Sheriff Gualtieri named to presidential commission on law enforcement

Sheriff Bob Gualtieri

Pinellas County Sheriff Bob Gualtieri was one of 18 named to the Presidential Commission on Law Enforcement and the Administration of Justice.

Attorney General William P. Barr announced the establishment of the new presidential commission on Jan. 22.

The other commissioners, appointed by Barr, include Florida Attorney General Ashley Moody, as well as a mix of urban police chiefs, state prosecutors, county sheriffs, members of rural law enforcement, federal agents and U.S. attorneys.

President Donald Trump signed an executive order Oct. 28, 2019, authorizing and designating the Attorney General to create a commission to explore modern issues affecting law enforcement that most impact the ability of American policing to reduce crime.

"I am honored to participate on this presidential commission and I'm looking forward to working with Florida Attorney General Ashley Moody and other leaders from across the country in this meaningful appointment," Gualtieri said in a media release.

Moody said in a separate statement that she too is honored to serve on the commission and pledged to “work every day to further this worthy mission.”

The mission includes researching current issues facing law enforcement and the criminal justice system, such as the challenges associated with mental illness, homelessness, substance abuse and other social factors that affect crime and criminal justice resources, as well as issues with recruitment, training and retention of law enforcement officers and others.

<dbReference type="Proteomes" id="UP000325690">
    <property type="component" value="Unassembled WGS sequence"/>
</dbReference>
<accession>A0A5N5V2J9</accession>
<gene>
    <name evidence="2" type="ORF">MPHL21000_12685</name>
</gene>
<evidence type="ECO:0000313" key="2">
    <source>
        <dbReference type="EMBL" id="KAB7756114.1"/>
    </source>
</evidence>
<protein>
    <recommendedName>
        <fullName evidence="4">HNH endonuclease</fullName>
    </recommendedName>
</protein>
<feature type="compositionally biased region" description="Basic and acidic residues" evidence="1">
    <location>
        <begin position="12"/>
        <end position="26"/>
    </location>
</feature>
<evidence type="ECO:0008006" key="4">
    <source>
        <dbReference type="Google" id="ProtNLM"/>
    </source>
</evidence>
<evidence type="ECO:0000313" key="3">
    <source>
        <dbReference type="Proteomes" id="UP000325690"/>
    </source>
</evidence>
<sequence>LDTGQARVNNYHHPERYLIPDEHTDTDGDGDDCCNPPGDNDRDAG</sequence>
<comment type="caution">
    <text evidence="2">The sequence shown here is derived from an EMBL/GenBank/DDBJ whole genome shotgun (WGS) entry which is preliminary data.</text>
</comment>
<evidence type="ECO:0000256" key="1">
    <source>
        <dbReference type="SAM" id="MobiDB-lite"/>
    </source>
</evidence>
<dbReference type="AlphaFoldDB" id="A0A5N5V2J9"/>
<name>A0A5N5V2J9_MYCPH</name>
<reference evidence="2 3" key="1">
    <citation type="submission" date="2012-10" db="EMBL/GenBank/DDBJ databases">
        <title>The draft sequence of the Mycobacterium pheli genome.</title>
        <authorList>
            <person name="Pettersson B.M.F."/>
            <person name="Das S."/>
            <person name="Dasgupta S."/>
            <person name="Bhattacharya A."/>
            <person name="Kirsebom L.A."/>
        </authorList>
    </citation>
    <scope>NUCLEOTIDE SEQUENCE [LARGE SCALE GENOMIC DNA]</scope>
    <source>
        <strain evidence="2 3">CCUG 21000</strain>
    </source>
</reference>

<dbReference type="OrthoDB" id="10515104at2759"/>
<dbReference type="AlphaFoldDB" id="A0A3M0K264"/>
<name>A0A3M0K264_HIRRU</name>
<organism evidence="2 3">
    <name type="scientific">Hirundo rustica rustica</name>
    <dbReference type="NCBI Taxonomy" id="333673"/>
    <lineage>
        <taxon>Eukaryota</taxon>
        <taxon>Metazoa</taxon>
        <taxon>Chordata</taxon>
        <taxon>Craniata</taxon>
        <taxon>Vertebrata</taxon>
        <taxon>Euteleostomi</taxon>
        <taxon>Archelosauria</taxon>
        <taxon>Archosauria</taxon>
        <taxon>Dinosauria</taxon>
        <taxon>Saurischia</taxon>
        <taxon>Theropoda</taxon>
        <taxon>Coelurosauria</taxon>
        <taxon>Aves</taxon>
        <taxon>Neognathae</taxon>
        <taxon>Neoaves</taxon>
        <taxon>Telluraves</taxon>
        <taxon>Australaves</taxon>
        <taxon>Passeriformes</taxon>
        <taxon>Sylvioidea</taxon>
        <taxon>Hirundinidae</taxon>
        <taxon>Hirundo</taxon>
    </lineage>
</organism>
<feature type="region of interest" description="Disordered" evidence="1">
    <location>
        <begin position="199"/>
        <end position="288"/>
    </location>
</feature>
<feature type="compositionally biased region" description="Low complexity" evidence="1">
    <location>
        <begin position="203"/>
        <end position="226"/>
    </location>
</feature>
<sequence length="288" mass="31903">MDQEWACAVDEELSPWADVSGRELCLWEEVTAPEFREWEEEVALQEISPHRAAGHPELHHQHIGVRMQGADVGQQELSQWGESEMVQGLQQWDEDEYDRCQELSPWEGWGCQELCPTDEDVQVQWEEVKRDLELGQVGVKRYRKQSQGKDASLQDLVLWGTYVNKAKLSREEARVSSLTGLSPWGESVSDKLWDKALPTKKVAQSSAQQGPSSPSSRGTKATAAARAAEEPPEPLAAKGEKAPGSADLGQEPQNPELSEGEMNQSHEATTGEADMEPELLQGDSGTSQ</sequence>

Gualtieri has spoken about these problems having an effect in Pinellas. He has asked the Pinellas County Commission for more money over the past few years to provide pay raises to make the sheriff’s office more competitive to help recruit more deputies. The sheriff’s office also pays for prospective deputies to attend the police academy.

The sheriff and the county commission have been working to combat the issues associated with mental illness and homelessness for years. Pinellas Safe Harbor, the sheriff’s jail diversion program for the homeless, is one example of Gualtieri’s work to find solutions. He also created an adult pre-arrest diversion program and implementing a Mental Health Unit.

Gualtieri has recently received other national recognition. He was named the 2019 Sheriff of the Year by the National Sheriff’s Association. Statewide, he was picked to chair the Marjory Stoneman Douglas High School Public Safety Commission established in 2018.

The presidential commission will meet monthly for the next year and then report its findings to the Attorney General, who will submit a final report to the president.

Suzette Porter is TBN’s Pinellas County editor. She can be reached at